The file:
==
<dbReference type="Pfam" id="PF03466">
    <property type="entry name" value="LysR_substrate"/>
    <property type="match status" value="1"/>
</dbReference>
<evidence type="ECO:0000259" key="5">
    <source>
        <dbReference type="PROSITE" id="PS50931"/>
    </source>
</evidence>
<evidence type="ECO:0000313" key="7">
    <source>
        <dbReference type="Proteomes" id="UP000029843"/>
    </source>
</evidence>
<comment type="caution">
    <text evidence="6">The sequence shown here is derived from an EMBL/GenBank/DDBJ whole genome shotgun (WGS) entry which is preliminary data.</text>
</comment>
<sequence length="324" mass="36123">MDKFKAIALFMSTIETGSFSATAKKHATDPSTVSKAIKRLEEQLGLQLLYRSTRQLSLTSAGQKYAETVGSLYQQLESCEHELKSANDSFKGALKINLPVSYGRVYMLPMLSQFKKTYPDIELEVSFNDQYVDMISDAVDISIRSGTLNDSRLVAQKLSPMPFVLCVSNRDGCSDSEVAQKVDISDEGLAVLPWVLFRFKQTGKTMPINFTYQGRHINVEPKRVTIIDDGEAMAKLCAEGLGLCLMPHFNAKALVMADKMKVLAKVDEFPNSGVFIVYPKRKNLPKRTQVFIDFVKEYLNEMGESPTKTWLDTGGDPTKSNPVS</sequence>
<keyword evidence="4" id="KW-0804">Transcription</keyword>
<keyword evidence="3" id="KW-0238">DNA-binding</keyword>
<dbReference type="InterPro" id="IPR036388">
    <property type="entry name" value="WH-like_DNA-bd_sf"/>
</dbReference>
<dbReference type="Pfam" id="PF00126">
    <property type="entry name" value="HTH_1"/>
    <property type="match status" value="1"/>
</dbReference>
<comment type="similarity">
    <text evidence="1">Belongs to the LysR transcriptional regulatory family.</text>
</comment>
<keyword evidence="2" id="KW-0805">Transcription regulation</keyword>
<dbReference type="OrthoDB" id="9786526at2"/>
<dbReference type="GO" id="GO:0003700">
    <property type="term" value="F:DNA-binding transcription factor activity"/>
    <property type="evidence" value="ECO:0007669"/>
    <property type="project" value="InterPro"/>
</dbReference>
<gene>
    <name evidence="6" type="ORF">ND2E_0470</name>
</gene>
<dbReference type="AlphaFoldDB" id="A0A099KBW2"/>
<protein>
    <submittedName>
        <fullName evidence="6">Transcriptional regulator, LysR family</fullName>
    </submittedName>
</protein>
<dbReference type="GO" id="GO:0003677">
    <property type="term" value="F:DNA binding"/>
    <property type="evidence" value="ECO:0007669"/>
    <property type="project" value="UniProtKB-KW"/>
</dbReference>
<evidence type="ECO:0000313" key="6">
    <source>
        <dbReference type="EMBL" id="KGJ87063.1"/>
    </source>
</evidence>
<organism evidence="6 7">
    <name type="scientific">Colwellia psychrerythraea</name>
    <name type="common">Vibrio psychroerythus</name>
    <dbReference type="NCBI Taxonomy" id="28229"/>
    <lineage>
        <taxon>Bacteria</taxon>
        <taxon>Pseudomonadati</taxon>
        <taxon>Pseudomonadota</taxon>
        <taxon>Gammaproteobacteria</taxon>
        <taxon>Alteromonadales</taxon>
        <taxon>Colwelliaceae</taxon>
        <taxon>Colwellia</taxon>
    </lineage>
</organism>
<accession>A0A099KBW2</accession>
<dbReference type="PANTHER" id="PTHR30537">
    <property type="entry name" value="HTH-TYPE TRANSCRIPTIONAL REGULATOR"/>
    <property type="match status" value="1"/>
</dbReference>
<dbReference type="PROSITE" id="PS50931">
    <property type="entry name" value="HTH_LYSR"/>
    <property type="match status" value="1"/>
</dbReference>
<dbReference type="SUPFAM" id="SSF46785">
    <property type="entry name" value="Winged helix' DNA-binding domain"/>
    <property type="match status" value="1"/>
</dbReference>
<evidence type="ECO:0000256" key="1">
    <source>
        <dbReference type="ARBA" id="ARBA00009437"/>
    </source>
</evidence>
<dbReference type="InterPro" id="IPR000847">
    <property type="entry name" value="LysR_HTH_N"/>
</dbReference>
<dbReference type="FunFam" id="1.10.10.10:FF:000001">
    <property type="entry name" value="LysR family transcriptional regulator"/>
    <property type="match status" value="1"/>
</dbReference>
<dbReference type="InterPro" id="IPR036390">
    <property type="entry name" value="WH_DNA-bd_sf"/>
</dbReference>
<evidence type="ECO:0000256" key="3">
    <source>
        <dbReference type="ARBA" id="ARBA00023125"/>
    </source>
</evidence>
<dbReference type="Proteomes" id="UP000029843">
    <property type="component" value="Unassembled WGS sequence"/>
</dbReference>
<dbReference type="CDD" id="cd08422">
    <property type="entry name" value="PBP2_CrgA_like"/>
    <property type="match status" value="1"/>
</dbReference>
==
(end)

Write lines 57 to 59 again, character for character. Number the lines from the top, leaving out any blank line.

<organism evidence="6 7">
    <name type="scientific">Colwellia psychrerythraea</name>
    <name type="common">Vibrio psychroerythus</name>